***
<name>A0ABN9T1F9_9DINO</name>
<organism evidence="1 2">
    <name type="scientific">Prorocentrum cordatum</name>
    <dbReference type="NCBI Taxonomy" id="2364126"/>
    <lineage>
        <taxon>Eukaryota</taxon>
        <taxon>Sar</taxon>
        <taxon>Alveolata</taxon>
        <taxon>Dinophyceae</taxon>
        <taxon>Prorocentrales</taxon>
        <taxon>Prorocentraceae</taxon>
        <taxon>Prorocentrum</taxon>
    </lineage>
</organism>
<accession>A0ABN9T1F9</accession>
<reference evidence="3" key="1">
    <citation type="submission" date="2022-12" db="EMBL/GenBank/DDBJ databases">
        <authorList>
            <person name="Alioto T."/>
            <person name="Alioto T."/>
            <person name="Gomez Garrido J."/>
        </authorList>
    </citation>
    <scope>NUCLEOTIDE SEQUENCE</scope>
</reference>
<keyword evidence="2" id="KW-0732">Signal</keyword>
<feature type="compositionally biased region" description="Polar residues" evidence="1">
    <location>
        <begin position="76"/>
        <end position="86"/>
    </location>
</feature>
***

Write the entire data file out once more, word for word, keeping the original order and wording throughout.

<name>A0ABN9T1F9_9DINO</name>
<organism evidence="1 2">
    <name type="scientific">Prorocentrum cordatum</name>
    <dbReference type="NCBI Taxonomy" id="2364126"/>
    <lineage>
        <taxon>Eukaryota</taxon>
        <taxon>Sar</taxon>
        <taxon>Alveolata</taxon>
        <taxon>Dinophyceae</taxon>
        <taxon>Prorocentrales</taxon>
        <taxon>Prorocentraceae</taxon>
        <taxon>Prorocentrum</taxon>
    </lineage>
</organism>
<accession>A0ABN9T1F9</accession>
<reference evidence="3" key="1">
    <citation type="submission" date="2022-12" db="EMBL/GenBank/DDBJ databases">
        <authorList>
            <person name="Alioto T."/>
            <person name="Alioto T."/>
            <person name="Gomez Garrido J."/>
        </authorList>
    </citation>
    <scope>NUCLEOTIDE SEQUENCE</scope>
</reference>
<keyword evidence="2" id="KW-0732">Signal</keyword>
<feature type="compositionally biased region" description="Polar residues" evidence="1">
    <location>
        <begin position="76"/>
        <end position="86"/>
    </location>
</feature>